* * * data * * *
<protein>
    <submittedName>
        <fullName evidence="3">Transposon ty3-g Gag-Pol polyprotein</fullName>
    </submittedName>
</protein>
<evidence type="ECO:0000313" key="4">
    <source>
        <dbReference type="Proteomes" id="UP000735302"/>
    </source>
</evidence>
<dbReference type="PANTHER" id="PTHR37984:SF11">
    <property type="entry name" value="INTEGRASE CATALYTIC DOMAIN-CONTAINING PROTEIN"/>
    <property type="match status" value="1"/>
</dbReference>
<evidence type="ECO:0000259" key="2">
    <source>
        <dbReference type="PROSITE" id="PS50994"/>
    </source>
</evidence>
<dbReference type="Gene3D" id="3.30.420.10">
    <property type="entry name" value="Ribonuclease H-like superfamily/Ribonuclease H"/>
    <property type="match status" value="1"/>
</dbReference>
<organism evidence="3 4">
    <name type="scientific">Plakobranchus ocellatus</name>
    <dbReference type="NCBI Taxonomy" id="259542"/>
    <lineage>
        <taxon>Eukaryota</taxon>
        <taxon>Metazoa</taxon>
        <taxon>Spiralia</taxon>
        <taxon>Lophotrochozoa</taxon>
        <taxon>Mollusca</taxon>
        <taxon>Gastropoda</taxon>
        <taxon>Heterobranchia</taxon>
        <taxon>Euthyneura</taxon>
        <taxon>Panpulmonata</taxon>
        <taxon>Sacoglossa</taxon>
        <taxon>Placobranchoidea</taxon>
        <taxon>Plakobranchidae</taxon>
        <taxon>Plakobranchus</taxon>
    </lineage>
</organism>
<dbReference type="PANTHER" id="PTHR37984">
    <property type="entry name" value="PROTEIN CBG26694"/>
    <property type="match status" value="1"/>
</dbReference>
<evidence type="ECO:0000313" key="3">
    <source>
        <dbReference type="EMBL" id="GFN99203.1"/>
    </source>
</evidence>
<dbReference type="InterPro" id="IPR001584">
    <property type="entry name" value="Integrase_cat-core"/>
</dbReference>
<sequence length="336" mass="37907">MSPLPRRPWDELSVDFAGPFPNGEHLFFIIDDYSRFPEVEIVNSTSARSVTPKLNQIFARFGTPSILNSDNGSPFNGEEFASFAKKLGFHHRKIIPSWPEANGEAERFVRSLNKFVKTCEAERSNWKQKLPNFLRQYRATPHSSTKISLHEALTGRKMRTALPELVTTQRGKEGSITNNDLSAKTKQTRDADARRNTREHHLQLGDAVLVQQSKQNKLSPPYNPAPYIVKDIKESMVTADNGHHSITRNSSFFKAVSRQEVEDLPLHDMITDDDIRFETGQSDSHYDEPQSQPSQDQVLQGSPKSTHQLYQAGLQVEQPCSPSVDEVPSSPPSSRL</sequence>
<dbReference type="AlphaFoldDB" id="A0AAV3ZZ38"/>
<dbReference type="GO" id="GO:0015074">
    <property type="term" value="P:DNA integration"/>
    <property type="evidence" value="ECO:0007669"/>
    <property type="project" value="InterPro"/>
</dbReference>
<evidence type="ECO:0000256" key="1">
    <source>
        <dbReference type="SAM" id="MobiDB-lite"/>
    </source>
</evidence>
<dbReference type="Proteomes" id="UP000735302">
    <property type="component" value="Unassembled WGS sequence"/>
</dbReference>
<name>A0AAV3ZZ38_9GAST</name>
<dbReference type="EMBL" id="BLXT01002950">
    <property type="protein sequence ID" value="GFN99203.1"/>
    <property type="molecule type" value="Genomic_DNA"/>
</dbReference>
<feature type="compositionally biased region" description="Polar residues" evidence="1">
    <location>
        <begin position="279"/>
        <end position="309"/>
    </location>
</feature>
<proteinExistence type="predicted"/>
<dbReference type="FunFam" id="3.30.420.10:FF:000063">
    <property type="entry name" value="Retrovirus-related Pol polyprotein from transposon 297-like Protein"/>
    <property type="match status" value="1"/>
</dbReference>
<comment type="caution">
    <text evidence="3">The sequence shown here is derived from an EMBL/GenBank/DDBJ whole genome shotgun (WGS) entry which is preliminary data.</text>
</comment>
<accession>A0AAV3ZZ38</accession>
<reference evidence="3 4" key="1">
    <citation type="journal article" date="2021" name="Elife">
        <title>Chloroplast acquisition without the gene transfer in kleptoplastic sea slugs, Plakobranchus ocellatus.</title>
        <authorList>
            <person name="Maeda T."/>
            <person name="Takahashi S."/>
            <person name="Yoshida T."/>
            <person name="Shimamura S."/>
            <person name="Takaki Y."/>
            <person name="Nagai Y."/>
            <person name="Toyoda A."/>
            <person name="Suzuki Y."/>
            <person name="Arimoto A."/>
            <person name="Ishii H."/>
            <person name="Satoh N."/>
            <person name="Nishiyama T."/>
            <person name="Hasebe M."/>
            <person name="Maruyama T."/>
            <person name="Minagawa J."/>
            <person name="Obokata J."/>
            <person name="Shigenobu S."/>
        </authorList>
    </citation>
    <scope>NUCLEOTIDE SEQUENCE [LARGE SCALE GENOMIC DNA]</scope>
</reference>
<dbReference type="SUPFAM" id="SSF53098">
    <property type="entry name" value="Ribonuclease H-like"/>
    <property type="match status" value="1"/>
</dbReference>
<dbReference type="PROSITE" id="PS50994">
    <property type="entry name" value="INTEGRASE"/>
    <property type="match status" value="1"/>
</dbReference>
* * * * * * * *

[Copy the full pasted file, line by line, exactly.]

<protein>
    <submittedName>
        <fullName evidence="3">Transposon ty3-g Gag-Pol polyprotein</fullName>
    </submittedName>
</protein>
<evidence type="ECO:0000313" key="4">
    <source>
        <dbReference type="Proteomes" id="UP000735302"/>
    </source>
</evidence>
<dbReference type="PANTHER" id="PTHR37984:SF11">
    <property type="entry name" value="INTEGRASE CATALYTIC DOMAIN-CONTAINING PROTEIN"/>
    <property type="match status" value="1"/>
</dbReference>
<evidence type="ECO:0000259" key="2">
    <source>
        <dbReference type="PROSITE" id="PS50994"/>
    </source>
</evidence>
<dbReference type="Gene3D" id="3.30.420.10">
    <property type="entry name" value="Ribonuclease H-like superfamily/Ribonuclease H"/>
    <property type="match status" value="1"/>
</dbReference>
<organism evidence="3 4">
    <name type="scientific">Plakobranchus ocellatus</name>
    <dbReference type="NCBI Taxonomy" id="259542"/>
    <lineage>
        <taxon>Eukaryota</taxon>
        <taxon>Metazoa</taxon>
        <taxon>Spiralia</taxon>
        <taxon>Lophotrochozoa</taxon>
        <taxon>Mollusca</taxon>
        <taxon>Gastropoda</taxon>
        <taxon>Heterobranchia</taxon>
        <taxon>Euthyneura</taxon>
        <taxon>Panpulmonata</taxon>
        <taxon>Sacoglossa</taxon>
        <taxon>Placobranchoidea</taxon>
        <taxon>Plakobranchidae</taxon>
        <taxon>Plakobranchus</taxon>
    </lineage>
</organism>
<dbReference type="PANTHER" id="PTHR37984">
    <property type="entry name" value="PROTEIN CBG26694"/>
    <property type="match status" value="1"/>
</dbReference>
<evidence type="ECO:0000313" key="3">
    <source>
        <dbReference type="EMBL" id="GFN99203.1"/>
    </source>
</evidence>
<dbReference type="InterPro" id="IPR001584">
    <property type="entry name" value="Integrase_cat-core"/>
</dbReference>
<sequence length="336" mass="37907">MSPLPRRPWDELSVDFAGPFPNGEHLFFIIDDYSRFPEVEIVNSTSARSVTPKLNQIFARFGTPSILNSDNGSPFNGEEFASFAKKLGFHHRKIIPSWPEANGEAERFVRSLNKFVKTCEAERSNWKQKLPNFLRQYRATPHSSTKISLHEALTGRKMRTALPELVTTQRGKEGSITNNDLSAKTKQTRDADARRNTREHHLQLGDAVLVQQSKQNKLSPPYNPAPYIVKDIKESMVTADNGHHSITRNSSFFKAVSRQEVEDLPLHDMITDDDIRFETGQSDSHYDEPQSQPSQDQVLQGSPKSTHQLYQAGLQVEQPCSPSVDEVPSSPPSSRL</sequence>
<dbReference type="AlphaFoldDB" id="A0AAV3ZZ38"/>
<dbReference type="GO" id="GO:0015074">
    <property type="term" value="P:DNA integration"/>
    <property type="evidence" value="ECO:0007669"/>
    <property type="project" value="InterPro"/>
</dbReference>
<evidence type="ECO:0000256" key="1">
    <source>
        <dbReference type="SAM" id="MobiDB-lite"/>
    </source>
</evidence>
<dbReference type="Proteomes" id="UP000735302">
    <property type="component" value="Unassembled WGS sequence"/>
</dbReference>
<name>A0AAV3ZZ38_9GAST</name>
<dbReference type="EMBL" id="BLXT01002950">
    <property type="protein sequence ID" value="GFN99203.1"/>
    <property type="molecule type" value="Genomic_DNA"/>
</dbReference>
<feature type="compositionally biased region" description="Polar residues" evidence="1">
    <location>
        <begin position="279"/>
        <end position="309"/>
    </location>
</feature>
<proteinExistence type="predicted"/>
<dbReference type="FunFam" id="3.30.420.10:FF:000063">
    <property type="entry name" value="Retrovirus-related Pol polyprotein from transposon 297-like Protein"/>
    <property type="match status" value="1"/>
</dbReference>
<comment type="caution">
    <text evidence="3">The sequence shown here is derived from an EMBL/GenBank/DDBJ whole genome shotgun (WGS) entry which is preliminary data.</text>
</comment>
<accession>A0AAV3ZZ38</accession>
<reference evidence="3 4" key="1">
    <citation type="journal article" date="2021" name="Elife">
        <title>Chloroplast acquisition without the gene transfer in kleptoplastic sea slugs, Plakobranchus ocellatus.</title>
        <authorList>
            <person name="Maeda T."/>
            <person name="Takahashi S."/>
            <person name="Yoshida T."/>
            <person name="Shimamura S."/>
            <person name="Takaki Y."/>
            <person name="Nagai Y."/>
            <person name="Toyoda A."/>
            <person name="Suzuki Y."/>
            <person name="Arimoto A."/>
            <person name="Ishii H."/>
            <person name="Satoh N."/>
            <person name="Nishiyama T."/>
            <person name="Hasebe M."/>
            <person name="Maruyama T."/>
            <person name="Minagawa J."/>
            <person name="Obokata J."/>
            <person name="Shigenobu S."/>
        </authorList>
    </citation>
    <scope>NUCLEOTIDE SEQUENCE [LARGE SCALE GENOMIC DNA]</scope>
</reference>
<dbReference type="SUPFAM" id="SSF53098">
    <property type="entry name" value="Ribonuclease H-like"/>
    <property type="match status" value="1"/>
</dbReference>
<dbReference type="PROSITE" id="PS50994">
    <property type="entry name" value="INTEGRASE"/>
    <property type="match status" value="1"/>
</dbReference>